“Net Neutrality” means that Internet users get treated equally, no matter which web sites or services they use. Does this rule matter? How can government enforce it without hurting innovation? Phil Weiser, a law professor and veteran of the Department of Justice, will offer an answer.
Abstract: Institutional Design, Network Neutrality, and FCC Reform
The Federal Communications Commission’s management of the Comcast affair and its ultimate decision in that case sanctioning Comcast’s behavior underscore several critical points about the future direction of Internet policy in the U.S. First, the broadband providers are unlikely to, without any form of effective oversight, refrain from either strategic behavior or innocent intended, but unfortunate resulting conduct. Second, the era of the “unregulation of the Internet” is over. And, third, the FCC has failed to develop a thoughtful institutional strategy for making the necessary judgments and implementing an effective oversight regime to govern the behavior of broadband providers.
To address the above points, the FCC should develop a new institutional strategy for confronting network neutrality issues like the one raised in the Comcast case and others likely to arise in the future. In particular, the FCC should authorize a private body to play a self-regulatory role and thereby enlist the traditional Internet ethos of collaboration as a policymaking tool. Such a self-regulatory effort, however, cannot succeed without effective oversight and involvement from the FCC, meaning, among other things, that its own adjudicative processes should be designed and managed in a far more effective manner than employed in the Comcast case.
Notably, the FCC should develop processes more like a true adjudicative model, where it can find facts through evidence submitted under oath and subject to cross-examination, and use the deterrent value of such processes to encourage honest and good faith collaboration among the relevant stakeholders as well as compliance with the relevant standards of conduct.
While there is a role for some front-end guidance and definition of the relevant policy goals, the FCC cannot simply announce a set of rules or principles and declare victory. Indeed, as the Comcast case underscores, broadband providers will, for any number of reasons, test the bounds of principles like “reasonable network management” and the FCC will thus need to develop an institutional response for addressing such issues. To be sure, putting such a model into practice presents a number of challenges, but there are valuable guideposts on the road and enlightened broadband providers, applications developers, and end users alike recognize that it is in their collective interest to avoid overly intrusive or unduly politicized regulatory processes that have historically not governed the Internet. Over time, moreover, the model suggested herein may be suitable for a number of telecommunications policy issues that have yet to generate a robust institutional response from the FCC, including managing property rights in spectrum, overseeing interoperability between IP-IP communications, and ensuring interconnection between Internet backbone providers.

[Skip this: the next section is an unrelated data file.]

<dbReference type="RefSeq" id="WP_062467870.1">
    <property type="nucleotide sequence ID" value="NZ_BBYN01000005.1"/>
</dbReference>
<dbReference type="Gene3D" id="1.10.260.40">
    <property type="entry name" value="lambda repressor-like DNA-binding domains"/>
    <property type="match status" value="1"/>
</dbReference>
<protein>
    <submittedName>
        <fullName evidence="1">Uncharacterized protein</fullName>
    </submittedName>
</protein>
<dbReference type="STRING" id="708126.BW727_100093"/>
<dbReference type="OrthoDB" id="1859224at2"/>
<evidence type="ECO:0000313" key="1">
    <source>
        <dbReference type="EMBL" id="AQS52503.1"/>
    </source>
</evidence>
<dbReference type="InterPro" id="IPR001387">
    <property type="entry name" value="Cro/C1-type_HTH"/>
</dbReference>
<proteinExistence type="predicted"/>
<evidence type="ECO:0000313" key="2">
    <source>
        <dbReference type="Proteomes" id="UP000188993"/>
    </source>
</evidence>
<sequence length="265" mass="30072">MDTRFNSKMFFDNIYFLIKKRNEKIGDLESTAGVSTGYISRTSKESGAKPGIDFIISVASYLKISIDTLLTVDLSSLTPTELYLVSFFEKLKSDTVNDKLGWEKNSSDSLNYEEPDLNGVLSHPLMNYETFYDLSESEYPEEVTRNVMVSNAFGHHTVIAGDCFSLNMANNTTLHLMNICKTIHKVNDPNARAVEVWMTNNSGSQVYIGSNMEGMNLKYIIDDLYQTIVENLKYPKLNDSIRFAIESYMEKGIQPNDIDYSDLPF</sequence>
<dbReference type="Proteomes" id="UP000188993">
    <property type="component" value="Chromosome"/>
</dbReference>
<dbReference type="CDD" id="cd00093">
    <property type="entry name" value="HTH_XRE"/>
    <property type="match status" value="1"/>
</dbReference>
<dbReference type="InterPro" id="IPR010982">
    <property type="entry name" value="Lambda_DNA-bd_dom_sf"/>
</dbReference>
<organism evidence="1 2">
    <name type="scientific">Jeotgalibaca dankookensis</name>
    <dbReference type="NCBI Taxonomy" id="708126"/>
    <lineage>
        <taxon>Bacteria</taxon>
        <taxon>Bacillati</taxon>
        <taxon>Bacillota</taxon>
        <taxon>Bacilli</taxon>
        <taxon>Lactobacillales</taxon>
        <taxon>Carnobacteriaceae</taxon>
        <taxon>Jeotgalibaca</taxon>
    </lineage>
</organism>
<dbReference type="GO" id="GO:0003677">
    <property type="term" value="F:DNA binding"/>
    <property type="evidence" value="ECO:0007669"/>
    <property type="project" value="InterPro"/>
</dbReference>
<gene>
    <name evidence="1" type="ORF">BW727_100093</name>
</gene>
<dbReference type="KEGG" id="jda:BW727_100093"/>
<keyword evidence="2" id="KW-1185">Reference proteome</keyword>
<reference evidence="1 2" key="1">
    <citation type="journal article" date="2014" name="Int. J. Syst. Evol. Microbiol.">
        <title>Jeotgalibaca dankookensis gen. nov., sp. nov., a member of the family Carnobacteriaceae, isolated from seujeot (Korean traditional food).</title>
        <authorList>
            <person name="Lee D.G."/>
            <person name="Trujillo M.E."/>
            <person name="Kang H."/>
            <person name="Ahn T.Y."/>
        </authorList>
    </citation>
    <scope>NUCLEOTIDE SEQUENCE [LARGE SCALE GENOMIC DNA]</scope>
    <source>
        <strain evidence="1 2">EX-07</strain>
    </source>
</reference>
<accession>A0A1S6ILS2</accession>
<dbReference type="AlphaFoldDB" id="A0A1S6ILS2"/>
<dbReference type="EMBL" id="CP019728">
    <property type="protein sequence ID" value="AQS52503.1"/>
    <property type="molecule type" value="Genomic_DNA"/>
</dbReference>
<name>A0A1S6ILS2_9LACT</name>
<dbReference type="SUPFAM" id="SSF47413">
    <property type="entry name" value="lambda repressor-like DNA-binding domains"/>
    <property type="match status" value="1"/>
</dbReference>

Professor Phil Weiser is a professor of law and telecommunications at the University of Colorado. At CU, he has worked to establish a national center of excellence in telecommunications and technology law, founding the Journal on Telecommunications & High Technology Law and the Silicon Flatirons Center for Law, Technology, and Entrepreneurship as well as writing and teaching in the areas of telecommunications and information policy. Over the last ten years, Weiser has co-authored two books (Digital Crossroads: American Telecommunications Policy in the Internet Age (MIT Press 2005) and Telecommunications Law and Policy (Carolina Academic Press 2006)), numerous articles, and has testified before both houses of Congress.
Prior to joining the CU faculty, Professor Weiser served as senior counsel to the Assistant Attorney General in charge of the Antitrust Division at the United States Department of Justice, advising him primarily on telecommunications matters. Before his appointment at the Justice Department, Weiser served as a law clerk to Justices Byron R. White and Ruth Bader Ginsburg at the United States Supreme Court and to Judge David Ebel at the Tenth Circuit Court of Appeals. Weiser graduated with high honors from both the New York University School of Law and Swarthmore College.
Professor Weiser is also a past LAPA Fellow.
Sponsored by CITP, LAPA and Microsoft.
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